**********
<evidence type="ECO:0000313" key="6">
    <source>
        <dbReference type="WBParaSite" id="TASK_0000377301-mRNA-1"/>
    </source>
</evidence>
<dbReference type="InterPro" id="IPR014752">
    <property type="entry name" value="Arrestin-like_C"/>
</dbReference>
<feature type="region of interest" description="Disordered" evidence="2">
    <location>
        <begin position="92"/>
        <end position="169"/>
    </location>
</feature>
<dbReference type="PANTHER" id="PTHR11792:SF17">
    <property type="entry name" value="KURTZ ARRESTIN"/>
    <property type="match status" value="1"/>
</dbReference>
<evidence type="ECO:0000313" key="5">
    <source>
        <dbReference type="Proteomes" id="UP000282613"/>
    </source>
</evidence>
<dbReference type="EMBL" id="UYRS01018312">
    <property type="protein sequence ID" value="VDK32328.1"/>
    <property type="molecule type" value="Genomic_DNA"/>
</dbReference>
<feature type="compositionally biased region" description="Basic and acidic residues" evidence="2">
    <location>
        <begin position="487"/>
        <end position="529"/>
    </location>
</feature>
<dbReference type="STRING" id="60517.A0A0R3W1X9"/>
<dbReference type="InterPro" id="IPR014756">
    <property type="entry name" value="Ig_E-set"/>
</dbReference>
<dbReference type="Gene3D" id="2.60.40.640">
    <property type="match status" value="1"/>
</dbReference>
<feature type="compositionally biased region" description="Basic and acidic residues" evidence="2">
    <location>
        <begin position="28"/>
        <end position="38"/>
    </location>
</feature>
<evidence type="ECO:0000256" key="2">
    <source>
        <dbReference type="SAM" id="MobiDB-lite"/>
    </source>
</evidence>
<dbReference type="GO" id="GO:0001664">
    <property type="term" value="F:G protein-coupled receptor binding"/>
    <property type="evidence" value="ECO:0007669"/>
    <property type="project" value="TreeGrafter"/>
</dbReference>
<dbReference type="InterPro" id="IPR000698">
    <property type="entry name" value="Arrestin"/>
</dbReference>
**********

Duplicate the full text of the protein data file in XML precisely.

<evidence type="ECO:0000313" key="6">
    <source>
        <dbReference type="WBParaSite" id="TASK_0000377301-mRNA-1"/>
    </source>
</evidence>
<dbReference type="InterPro" id="IPR014752">
    <property type="entry name" value="Arrestin-like_C"/>
</dbReference>
<feature type="region of interest" description="Disordered" evidence="2">
    <location>
        <begin position="92"/>
        <end position="169"/>
    </location>
</feature>
<dbReference type="PANTHER" id="PTHR11792:SF17">
    <property type="entry name" value="KURTZ ARRESTIN"/>
    <property type="match status" value="1"/>
</dbReference>
<evidence type="ECO:0000313" key="5">
    <source>
        <dbReference type="Proteomes" id="UP000282613"/>
    </source>
</evidence>
<dbReference type="EMBL" id="UYRS01018312">
    <property type="protein sequence ID" value="VDK32328.1"/>
    <property type="molecule type" value="Genomic_DNA"/>
</dbReference>
<feature type="compositionally biased region" description="Basic and acidic residues" evidence="2">
    <location>
        <begin position="487"/>
        <end position="529"/>
    </location>
</feature>
<dbReference type="STRING" id="60517.A0A0R3W1X9"/>
<dbReference type="InterPro" id="IPR014756">
    <property type="entry name" value="Ig_E-set"/>
</dbReference>
<dbReference type="Gene3D" id="2.60.40.640">
    <property type="match status" value="1"/>
</dbReference>
<feature type="compositionally biased region" description="Basic and acidic residues" evidence="2">
    <location>
        <begin position="28"/>
        <end position="38"/>
    </location>
</feature>
<evidence type="ECO:0000256" key="2">
    <source>
        <dbReference type="SAM" id="MobiDB-lite"/>
    </source>
</evidence>
<dbReference type="GO" id="GO:0001664">
    <property type="term" value="F:G protein-coupled receptor binding"/>
    <property type="evidence" value="ECO:0007669"/>
    <property type="project" value="TreeGrafter"/>
</dbReference>
<dbReference type="InterPro" id="IPR000698">
    <property type="entry name" value="Arrestin"/>
</dbReference>